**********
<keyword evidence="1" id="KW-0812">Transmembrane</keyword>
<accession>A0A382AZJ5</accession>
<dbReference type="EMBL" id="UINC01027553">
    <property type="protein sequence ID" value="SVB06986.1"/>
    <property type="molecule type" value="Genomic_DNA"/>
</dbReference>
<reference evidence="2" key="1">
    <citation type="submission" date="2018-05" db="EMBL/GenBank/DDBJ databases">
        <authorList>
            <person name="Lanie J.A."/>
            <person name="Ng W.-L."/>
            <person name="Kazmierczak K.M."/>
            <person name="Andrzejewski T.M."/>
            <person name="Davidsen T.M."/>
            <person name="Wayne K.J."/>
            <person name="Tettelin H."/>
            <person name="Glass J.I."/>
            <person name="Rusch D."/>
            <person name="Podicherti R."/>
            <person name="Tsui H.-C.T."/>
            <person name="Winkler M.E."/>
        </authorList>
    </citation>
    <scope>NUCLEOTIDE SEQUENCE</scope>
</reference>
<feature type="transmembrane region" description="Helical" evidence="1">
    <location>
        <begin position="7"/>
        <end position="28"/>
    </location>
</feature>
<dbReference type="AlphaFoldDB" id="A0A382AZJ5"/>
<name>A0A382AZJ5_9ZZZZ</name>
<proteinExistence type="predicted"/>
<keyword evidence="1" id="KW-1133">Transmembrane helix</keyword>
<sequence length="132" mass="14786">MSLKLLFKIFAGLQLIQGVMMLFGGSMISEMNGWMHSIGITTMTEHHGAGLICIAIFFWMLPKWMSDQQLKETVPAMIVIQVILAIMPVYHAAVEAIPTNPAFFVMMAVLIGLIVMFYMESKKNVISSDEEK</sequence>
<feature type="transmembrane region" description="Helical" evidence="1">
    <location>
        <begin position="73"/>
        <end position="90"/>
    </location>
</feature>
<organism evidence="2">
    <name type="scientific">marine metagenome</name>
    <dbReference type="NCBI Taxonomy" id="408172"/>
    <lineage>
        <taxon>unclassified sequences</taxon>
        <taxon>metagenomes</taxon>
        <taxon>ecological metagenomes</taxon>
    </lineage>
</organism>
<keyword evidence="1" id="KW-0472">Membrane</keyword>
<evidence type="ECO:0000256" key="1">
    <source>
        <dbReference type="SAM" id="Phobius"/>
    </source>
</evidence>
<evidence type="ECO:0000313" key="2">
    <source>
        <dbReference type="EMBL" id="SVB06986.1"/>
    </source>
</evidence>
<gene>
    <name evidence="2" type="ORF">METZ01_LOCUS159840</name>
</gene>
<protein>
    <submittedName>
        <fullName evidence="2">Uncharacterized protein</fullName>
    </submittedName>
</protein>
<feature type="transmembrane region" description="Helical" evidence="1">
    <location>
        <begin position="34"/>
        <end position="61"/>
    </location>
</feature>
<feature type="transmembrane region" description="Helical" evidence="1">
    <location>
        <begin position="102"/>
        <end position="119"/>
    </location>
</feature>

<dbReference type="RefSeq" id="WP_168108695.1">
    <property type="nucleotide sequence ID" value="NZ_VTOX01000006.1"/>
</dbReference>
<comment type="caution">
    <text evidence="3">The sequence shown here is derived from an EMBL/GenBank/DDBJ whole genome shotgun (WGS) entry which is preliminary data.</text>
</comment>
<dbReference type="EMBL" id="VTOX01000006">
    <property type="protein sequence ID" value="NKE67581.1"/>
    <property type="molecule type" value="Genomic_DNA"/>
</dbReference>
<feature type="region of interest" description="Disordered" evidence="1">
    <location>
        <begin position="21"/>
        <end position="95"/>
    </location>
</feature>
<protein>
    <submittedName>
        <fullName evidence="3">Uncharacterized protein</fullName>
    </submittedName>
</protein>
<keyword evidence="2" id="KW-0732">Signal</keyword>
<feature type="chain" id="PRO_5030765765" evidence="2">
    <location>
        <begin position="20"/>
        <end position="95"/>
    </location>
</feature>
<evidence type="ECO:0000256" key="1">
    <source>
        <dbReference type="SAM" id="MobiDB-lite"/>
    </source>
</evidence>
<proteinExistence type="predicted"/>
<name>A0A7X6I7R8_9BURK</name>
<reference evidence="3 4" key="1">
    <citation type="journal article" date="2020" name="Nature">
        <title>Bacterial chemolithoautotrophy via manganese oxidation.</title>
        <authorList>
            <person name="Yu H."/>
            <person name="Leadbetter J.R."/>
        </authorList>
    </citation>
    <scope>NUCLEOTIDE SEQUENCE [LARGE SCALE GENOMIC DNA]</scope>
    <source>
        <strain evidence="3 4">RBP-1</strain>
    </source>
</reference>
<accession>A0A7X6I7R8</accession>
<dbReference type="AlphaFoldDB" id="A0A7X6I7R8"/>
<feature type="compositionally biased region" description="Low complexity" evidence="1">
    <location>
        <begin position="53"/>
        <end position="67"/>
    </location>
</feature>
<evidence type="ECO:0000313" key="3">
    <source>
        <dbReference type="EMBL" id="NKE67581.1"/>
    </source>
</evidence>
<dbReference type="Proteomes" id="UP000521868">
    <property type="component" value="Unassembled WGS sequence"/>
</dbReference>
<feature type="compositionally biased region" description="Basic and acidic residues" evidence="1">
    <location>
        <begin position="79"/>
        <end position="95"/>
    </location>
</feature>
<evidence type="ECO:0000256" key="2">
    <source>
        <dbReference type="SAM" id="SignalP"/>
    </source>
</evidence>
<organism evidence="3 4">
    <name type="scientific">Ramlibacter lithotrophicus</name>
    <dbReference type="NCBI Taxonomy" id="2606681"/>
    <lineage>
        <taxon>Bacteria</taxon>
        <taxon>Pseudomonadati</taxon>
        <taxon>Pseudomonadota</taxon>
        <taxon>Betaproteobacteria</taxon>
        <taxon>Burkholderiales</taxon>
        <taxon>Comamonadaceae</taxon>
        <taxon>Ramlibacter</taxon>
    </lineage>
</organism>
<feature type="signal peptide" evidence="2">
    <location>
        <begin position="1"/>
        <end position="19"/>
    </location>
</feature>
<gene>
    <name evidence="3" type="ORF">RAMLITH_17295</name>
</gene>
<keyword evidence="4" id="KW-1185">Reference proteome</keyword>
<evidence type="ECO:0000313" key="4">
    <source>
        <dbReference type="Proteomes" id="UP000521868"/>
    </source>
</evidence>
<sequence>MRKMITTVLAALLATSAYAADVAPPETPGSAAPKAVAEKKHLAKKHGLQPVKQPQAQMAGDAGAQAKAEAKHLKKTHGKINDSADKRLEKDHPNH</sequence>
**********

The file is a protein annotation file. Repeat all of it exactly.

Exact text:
<keyword evidence="1" id="KW-0812">Transmembrane</keyword>
<accession>A0A382AZJ5</accession>
<dbReference type="EMBL" id="UINC01027553">
    <property type="protein sequence ID" value="SVB06986.1"/>
    <property type="molecule type" value="Genomic_DNA"/>
</dbReference>
<reference evidence="2" key="1">
    <citation type="submission" date="2018-05" db="EMBL/GenBank/DDBJ databases">
        <authorList>
            <person name="Lanie J.A."/>
            <person name="Ng W.-L."/>
            <person name="Kazmierczak K.M."/>
            <person name="Andrzejewski T.M."/>
            <person name="Davidsen T.M."/>
            <person name="Wayne K.J."/>
            <person name="Tettelin H."/>
            <person name="Glass J.I."/>
            <person name="Rusch D."/>
            <person name="Podicherti R."/>
            <person name="Tsui H.-C.T."/>
            <person name="Winkler M.E."/>
        </authorList>
    </citation>
    <scope>NUCLEOTIDE SEQUENCE</scope>
</reference>
<feature type="transmembrane region" description="Helical" evidence="1">
    <location>
        <begin position="7"/>
        <end position="28"/>
    </location>
</feature>
<dbReference type="AlphaFoldDB" id="A0A382AZJ5"/>
<name>A0A382AZJ5_9ZZZZ</name>
<proteinExistence type="predicted"/>
<keyword evidence="1" id="KW-1133">Transmembrane helix</keyword>
<sequence length="132" mass="14786">MSLKLLFKIFAGLQLIQGVMMLFGGSMISEMNGWMHSIGITTMTEHHGAGLICIAIFFWMLPKWMSDQQLKETVPAMIVIQVILAIMPVYHAAVEAIPTNPAFFVMMAVLIGLIVMFYMESKKNVISSDEEK</sequence>
<feature type="transmembrane region" description="Helical" evidence="1">
    <location>
        <begin position="73"/>
        <end position="90"/>
    </location>
</feature>
<organism evidence="2">
    <name type="scientific">marine metagenome</name>
    <dbReference type="NCBI Taxonomy" id="408172"/>
    <lineage>
        <taxon>unclassified sequences</taxon>
        <taxon>metagenomes</taxon>
        <taxon>ecological metagenomes</taxon>
    </lineage>
</organism>
<keyword evidence="1" id="KW-0472">Membrane</keyword>
<evidence type="ECO:0000256" key="1">
    <source>
        <dbReference type="SAM" id="Phobius"/>
    </source>
</evidence>
<evidence type="ECO:0000313" key="2">
    <source>
        <dbReference type="EMBL" id="SVB06986.1"/>
    </source>
</evidence>
<gene>
    <name evidence="2" type="ORF">METZ01_LOCUS159840</name>
</gene>
<protein>
    <submittedName>
        <fullName evidence="2">Uncharacterized protein</fullName>
    </submittedName>
</protein>
<feature type="transmembrane region" description="Helical" evidence="1">
    <location>
        <begin position="34"/>
        <end position="61"/>
    </location>
</feature>
<feature type="transmembrane region" description="Helical" evidence="1">
    <location>
        <begin position="102"/>
        <end position="119"/>
    </location>
</feature>

<dbReference type="RefSeq" id="WP_168108695.1">
    <property type="nucleotide sequence ID" value="NZ_VTOX01000006.1"/>
</dbReference>
<comment type="caution">
    <text evidence="3">The sequence shown here is derived from an EMBL/GenBank/DDBJ whole genome shotgun (WGS) entry which is preliminary data.</text>
</comment>
<dbReference type="EMBL" id="VTOX01000006">
    <property type="protein sequence ID" value="NKE67581.1"/>
    <property type="molecule type" value="Genomic_DNA"/>
</dbReference>
<feature type="region of interest" description="Disordered" evidence="1">
    <location>
        <begin position="21"/>
        <end position="95"/>
    </location>
</feature>
<protein>
    <submittedName>
        <fullName evidence="3">Uncharacterized protein</fullName>
    </submittedName>
</protein>
<keyword evidence="2" id="KW-0732">Signal</keyword>
<feature type="chain" id="PRO_5030765765" evidence="2">
    <location>
        <begin position="20"/>
        <end position="95"/>
    </location>
</feature>
<evidence type="ECO:0000256" key="1">
    <source>
        <dbReference type="SAM" id="MobiDB-lite"/>
    </source>
</evidence>
<proteinExistence type="predicted"/>
<name>A0A7X6I7R8_9BURK</name>
<reference evidence="3 4" key="1">
    <citation type="journal article" date="2020" name="Nature">
        <title>Bacterial chemolithoautotrophy via manganese oxidation.</title>
        <authorList>
            <person name="Yu H."/>
            <person name="Leadbetter J.R."/>
        </authorList>
    </citation>
    <scope>NUCLEOTIDE SEQUENCE [LARGE SCALE GENOMIC DNA]</scope>
    <source>
        <strain evidence="3 4">RBP-1</strain>
    </source>
</reference>
<accession>A0A7X6I7R8</accession>
<dbReference type="AlphaFoldDB" id="A0A7X6I7R8"/>
<feature type="compositionally biased region" description="Low complexity" evidence="1">
    <location>
        <begin position="53"/>
        <end position="67"/>
    </location>
</feature>
<evidence type="ECO:0000313" key="3">
    <source>
        <dbReference type="EMBL" id="NKE67581.1"/>
    </source>
</evidence>
<dbReference type="Proteomes" id="UP000521868">
    <property type="component" value="Unassembled WGS sequence"/>
</dbReference>
<feature type="compositionally biased region" description="Basic and acidic residues" evidence="1">
    <location>
        <begin position="79"/>
        <end position="95"/>
    </location>
</feature>
<evidence type="ECO:0000256" key="2">
    <source>
        <dbReference type="SAM" id="SignalP"/>
    </source>
</evidence>
<organism evidence="3 4">
    <name type="scientific">Ramlibacter lithotrophicus</name>
    <dbReference type="NCBI Taxonomy" id="2606681"/>
    <lineage>
        <taxon>Bacteria</taxon>
        <taxon>Pseudomonadati</taxon>
        <taxon>Pseudomonadota</taxon>
        <taxon>Betaproteobacteria</taxon>
        <taxon>Burkholderiales</taxon>
        <taxon>Comamonadaceae</taxon>
        <taxon>Ramlibacter</taxon>
    </lineage>
</organism>
<feature type="signal peptide" evidence="2">
    <location>
        <begin position="1"/>
        <end position="19"/>
    </location>
</feature>
<gene>
    <name evidence="3" type="ORF">RAMLITH_17295</name>
</gene>
<keyword evidence="4" id="KW-1185">Reference proteome</keyword>
<evidence type="ECO:0000313" key="4">
    <source>
        <dbReference type="Proteomes" id="UP000521868"/>
    </source>
</evidence>
<sequence>MRKMITTVLAALLATSAYAADVAPPETPGSAAPKAVAEKKHLAKKHGLQPVKQPQAQMAGDAGAQAKAEAKHLKKTHGKINDSADKRLEKDHPNH</sequence>